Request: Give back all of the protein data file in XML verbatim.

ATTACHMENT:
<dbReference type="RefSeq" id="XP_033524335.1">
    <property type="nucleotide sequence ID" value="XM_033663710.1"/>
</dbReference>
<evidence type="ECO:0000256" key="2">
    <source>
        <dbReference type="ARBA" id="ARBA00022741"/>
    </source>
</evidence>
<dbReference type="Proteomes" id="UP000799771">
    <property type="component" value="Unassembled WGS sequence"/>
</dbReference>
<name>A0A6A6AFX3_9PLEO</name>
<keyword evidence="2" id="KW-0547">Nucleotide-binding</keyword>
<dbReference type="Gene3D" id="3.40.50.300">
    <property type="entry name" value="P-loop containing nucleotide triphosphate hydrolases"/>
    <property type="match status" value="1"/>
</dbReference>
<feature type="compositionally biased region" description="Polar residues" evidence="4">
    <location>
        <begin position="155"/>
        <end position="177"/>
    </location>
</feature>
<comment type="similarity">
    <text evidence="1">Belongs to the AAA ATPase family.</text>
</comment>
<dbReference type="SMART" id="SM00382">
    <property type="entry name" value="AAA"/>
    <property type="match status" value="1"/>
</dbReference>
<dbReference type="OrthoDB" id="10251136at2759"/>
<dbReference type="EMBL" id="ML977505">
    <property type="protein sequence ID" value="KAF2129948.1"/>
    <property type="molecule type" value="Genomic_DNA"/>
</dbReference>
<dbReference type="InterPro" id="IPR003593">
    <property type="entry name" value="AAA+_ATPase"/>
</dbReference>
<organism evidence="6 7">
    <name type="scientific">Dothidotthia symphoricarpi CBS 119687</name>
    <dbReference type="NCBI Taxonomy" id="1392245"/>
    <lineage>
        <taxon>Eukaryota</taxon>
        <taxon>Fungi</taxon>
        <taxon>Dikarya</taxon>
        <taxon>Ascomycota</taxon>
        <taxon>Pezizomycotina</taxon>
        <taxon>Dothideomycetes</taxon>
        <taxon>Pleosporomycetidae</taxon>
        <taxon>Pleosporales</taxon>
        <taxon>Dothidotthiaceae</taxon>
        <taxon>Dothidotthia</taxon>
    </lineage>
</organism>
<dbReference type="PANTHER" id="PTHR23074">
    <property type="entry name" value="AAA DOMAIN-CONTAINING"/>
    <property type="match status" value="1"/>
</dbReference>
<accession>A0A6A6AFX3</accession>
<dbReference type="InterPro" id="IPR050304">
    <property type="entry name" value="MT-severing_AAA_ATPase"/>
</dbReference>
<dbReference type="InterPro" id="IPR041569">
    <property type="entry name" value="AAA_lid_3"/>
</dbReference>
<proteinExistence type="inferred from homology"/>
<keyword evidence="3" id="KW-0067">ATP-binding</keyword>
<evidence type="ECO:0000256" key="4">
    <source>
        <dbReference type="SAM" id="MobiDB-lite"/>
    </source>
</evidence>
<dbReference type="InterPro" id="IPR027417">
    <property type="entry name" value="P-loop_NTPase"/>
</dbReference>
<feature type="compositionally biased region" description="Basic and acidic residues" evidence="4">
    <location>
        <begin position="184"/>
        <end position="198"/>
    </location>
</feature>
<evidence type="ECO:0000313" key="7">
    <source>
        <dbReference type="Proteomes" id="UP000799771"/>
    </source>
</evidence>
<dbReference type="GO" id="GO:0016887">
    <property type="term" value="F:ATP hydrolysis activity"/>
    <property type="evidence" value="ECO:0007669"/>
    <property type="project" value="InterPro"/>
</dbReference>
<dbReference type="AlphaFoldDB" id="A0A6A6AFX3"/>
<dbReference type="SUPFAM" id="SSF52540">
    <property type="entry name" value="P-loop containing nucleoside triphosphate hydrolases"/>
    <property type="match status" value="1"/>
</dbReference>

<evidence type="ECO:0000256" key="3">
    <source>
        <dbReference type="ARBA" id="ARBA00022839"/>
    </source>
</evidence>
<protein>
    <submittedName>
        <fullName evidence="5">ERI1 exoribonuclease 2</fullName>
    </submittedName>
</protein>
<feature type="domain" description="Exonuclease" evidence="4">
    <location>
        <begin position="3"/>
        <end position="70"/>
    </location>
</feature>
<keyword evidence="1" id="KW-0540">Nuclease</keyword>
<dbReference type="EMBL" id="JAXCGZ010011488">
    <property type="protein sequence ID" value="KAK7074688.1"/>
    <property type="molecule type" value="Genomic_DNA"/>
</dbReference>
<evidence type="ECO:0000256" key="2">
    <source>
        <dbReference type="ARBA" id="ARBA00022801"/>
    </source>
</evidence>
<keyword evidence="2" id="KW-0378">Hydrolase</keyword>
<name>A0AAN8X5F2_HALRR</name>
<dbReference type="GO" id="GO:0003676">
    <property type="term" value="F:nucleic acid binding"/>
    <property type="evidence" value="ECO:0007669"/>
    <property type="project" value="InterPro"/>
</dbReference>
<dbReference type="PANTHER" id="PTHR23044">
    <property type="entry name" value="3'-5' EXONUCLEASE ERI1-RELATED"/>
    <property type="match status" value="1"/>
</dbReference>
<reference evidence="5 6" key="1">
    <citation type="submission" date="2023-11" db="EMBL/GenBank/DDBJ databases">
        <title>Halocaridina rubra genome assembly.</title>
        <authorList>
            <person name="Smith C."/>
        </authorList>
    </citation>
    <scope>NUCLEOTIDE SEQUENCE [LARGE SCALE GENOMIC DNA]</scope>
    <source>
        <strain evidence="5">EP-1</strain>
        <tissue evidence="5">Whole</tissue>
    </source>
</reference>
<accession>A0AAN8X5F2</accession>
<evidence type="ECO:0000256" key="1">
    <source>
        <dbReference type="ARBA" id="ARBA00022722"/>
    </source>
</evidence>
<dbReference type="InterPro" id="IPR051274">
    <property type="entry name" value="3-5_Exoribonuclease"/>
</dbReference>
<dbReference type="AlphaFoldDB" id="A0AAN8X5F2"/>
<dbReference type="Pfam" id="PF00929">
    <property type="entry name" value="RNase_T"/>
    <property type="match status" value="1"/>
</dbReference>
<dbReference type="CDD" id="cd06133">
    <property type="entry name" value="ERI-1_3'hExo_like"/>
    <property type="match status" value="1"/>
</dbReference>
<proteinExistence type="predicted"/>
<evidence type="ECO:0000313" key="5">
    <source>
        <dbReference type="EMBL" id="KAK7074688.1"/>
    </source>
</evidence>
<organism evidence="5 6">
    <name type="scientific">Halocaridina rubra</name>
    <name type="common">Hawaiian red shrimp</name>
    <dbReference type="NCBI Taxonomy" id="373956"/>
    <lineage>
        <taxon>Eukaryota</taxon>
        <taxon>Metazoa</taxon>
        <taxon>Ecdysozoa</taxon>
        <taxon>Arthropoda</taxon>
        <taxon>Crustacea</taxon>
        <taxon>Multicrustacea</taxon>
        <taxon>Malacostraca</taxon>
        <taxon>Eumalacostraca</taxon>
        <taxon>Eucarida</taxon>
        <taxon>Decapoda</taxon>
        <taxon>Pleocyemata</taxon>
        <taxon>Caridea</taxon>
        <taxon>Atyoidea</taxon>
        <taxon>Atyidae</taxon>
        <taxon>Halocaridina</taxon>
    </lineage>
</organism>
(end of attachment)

<dbReference type="RefSeq" id="XP_033524335.1">
    <property type="nucleotide sequence ID" value="XM_033663710.1"/>
</dbReference>
<evidence type="ECO:0000256" key="2">
    <source>
        <dbReference type="ARBA" id="ARBA00022741"/>
    </source>
</evidence>
<dbReference type="Proteomes" id="UP000799771">
    <property type="component" value="Unassembled WGS sequence"/>
</dbReference>
<name>A0A6A6AFX3_9PLEO</name>
<keyword evidence="2" id="KW-0547">Nucleotide-binding</keyword>
<dbReference type="Gene3D" id="3.40.50.300">
    <property type="entry name" value="P-loop containing nucleotide triphosphate hydrolases"/>
    <property type="match status" value="1"/>
</dbReference>
<feature type="compositionally biased region" description="Polar residues" evidence="4">
    <location>
        <begin position="155"/>
        <end position="177"/>
    </location>
</feature>
<comment type="similarity">
    <text evidence="1">Belongs to the AAA ATPase family.</text>
</comment>
<dbReference type="SMART" id="SM00382">
    <property type="entry name" value="AAA"/>
    <property type="match status" value="1"/>
</dbReference>
<dbReference type="OrthoDB" id="10251136at2759"/>
<dbReference type="EMBL" id="ML977505">
    <property type="protein sequence ID" value="KAF2129948.1"/>
    <property type="molecule type" value="Genomic_DNA"/>
</dbReference>
<dbReference type="InterPro" id="IPR003593">
    <property type="entry name" value="AAA+_ATPase"/>
</dbReference>
<organism evidence="6 7">
    <name type="scientific">Dothidotthia symphoricarpi CBS 119687</name>
    <dbReference type="NCBI Taxonomy" id="1392245"/>
    <lineage>
        <taxon>Eukaryota</taxon>
        <taxon>Fungi</taxon>
        <taxon>Dikarya</taxon>
        <taxon>Ascomycota</taxon>
        <taxon>Pezizomycotina</taxon>
        <taxon>Dothideomycetes</taxon>
        <taxon>Pleosporomycetidae</taxon>
        <taxon>Pleosporales</taxon>
        <taxon>Dothidotthiaceae</taxon>
        <taxon>Dothidotthia</taxon>
    </lineage>
</organism>
<dbReference type="PANTHER" id="PTHR23074">
    <property type="entry name" value="AAA DOMAIN-CONTAINING"/>
    <property type="match status" value="1"/>
</dbReference>
<accession>A0A6A6AFX3</accession>
<dbReference type="InterPro" id="IPR050304">
    <property type="entry name" value="MT-severing_AAA_ATPase"/>
</dbReference>
<dbReference type="InterPro" id="IPR041569">
    <property type="entry name" value="AAA_lid_3"/>
</dbReference>
<proteinExistence type="inferred from homology"/>
<keyword evidence="3" id="KW-0067">ATP-binding</keyword>
<evidence type="ECO:0000256" key="4">
    <source>
        <dbReference type="SAM" id="MobiDB-lite"/>
    </source>
</evidence>
<dbReference type="InterPro" id="IPR027417">
    <property type="entry name" value="P-loop_NTPase"/>
</dbReference>
<feature type="compositionally biased region" description="Basic and acidic residues" evidence="4">
    <location>
        <begin position="184"/>
        <end position="198"/>
    </location>
</feature>
<evidence type="ECO:0000313" key="7">
    <source>
        <dbReference type="Proteomes" id="UP000799771"/>
    </source>
</evidence>
<dbReference type="GO" id="GO:0016887">
    <property type="term" value="F:ATP hydrolysis activity"/>
    <property type="evidence" value="ECO:0007669"/>
    <property type="project" value="InterPro"/>
</dbReference>
<dbReference type="AlphaFoldDB" id="A0A6A6AFX3"/>
<dbReference type="SUPFAM" id="SSF52540">
    <property type="entry name" value="P-loop containing nucleoside triphosphate hydrolases"/>
    <property type="match status" value="1"/>
</dbReference>

<evidence type="ECO:0000256" key="3">
    <source>
        <dbReference type="ARBA" id="ARBA00022839"/>
    </source>
</evidence>
<protein>
    <submittedName>
        <fullName evidence="5">ERI1 exoribonuclease 2</fullName>
    </submittedName>
</protein>
<feature type="domain" description="Exonuclease" evidence="4">
    <location>
        <begin position="3"/>
        <end position="70"/>
    </location>
</feature>
<keyword evidence="1" id="KW-0540">Nuclease</keyword>
<dbReference type="EMBL" id="JAXCGZ010011488">
    <property type="protein sequence ID" value="KAK7074688.1"/>
    <property type="molecule type" value="Genomic_DNA"/>
</dbReference>
<evidence type="ECO:0000256" key="2">
    <source>
        <dbReference type="ARBA" id="ARBA00022801"/>
    </source>
</evidence>
<keyword evidence="2" id="KW-0378">Hydrolase</keyword>
<name>A0AAN8X5F2_HALRR</name>
<dbReference type="GO" id="GO:0003676">
    <property type="term" value="F:nucleic acid binding"/>
    <property type="evidence" value="ECO:0007669"/>
    <property type="project" value="InterPro"/>
</dbReference>
<dbReference type="PANTHER" id="PTHR23044">
    <property type="entry name" value="3'-5' EXONUCLEASE ERI1-RELATED"/>
    <property type="match status" value="1"/>
</dbReference>
<reference evidence="5 6" key="1">
    <citation type="submission" date="2023-11" db="EMBL/GenBank/DDBJ databases">
        <title>Halocaridina rubra genome assembly.</title>
        <authorList>
            <person name="Smith C."/>
        </authorList>
    </citation>
    <scope>NUCLEOTIDE SEQUENCE [LARGE SCALE GENOMIC DNA]</scope>
    <source>
        <strain evidence="5">EP-1</strain>
        <tissue evidence="5">Whole</tissue>
    </source>
</reference>
<accession>A0AAN8X5F2</accession>
<evidence type="ECO:0000256" key="1">
    <source>
        <dbReference type="ARBA" id="ARBA00022722"/>
    </source>
</evidence>
<dbReference type="InterPro" id="IPR051274">
    <property type="entry name" value="3-5_Exoribonuclease"/>
</dbReference>
<dbReference type="AlphaFoldDB" id="A0AAN8X5F2"/>
<dbReference type="Pfam" id="PF00929">
    <property type="entry name" value="RNase_T"/>
    <property type="match status" value="1"/>
</dbReference>
<dbReference type="CDD" id="cd06133">
    <property type="entry name" value="ERI-1_3'hExo_like"/>
    <property type="match status" value="1"/>
</dbReference>
<proteinExistence type="predicted"/>
<evidence type="ECO:0000313" key="5">
    <source>
        <dbReference type="EMBL" id="KAK7074688.1"/>
    </source>
</evidence>
<organism evidence="5 6">
    <name type="scientific">Halocaridina rubra</name>
    <name type="common">Hawaiian red shrimp</name>
    <dbReference type="NCBI Taxonomy" id="373956"/>
    <lineage>
        <taxon>Eukaryota</taxon>
        <taxon>Metazoa</taxon>
        <taxon>Ecdysozoa</taxon>
        <taxon>Arthropoda</taxon>
        <taxon>Crustacea</taxon>
        <taxon>Multicrustacea</taxon>
        <taxon>Malacostraca</taxon>
        <taxon>Eumalacostraca</taxon>
        <taxon>Eucarida</taxon>
        <taxon>Decapoda</taxon>
        <taxon>Pleocyemata</taxon>
        <taxon>Caridea</taxon>
        <taxon>Atyoidea</taxon>
        <taxon>Atyidae</taxon>
        <taxon>Halocaridina</taxon>
    </lineage>
</organism>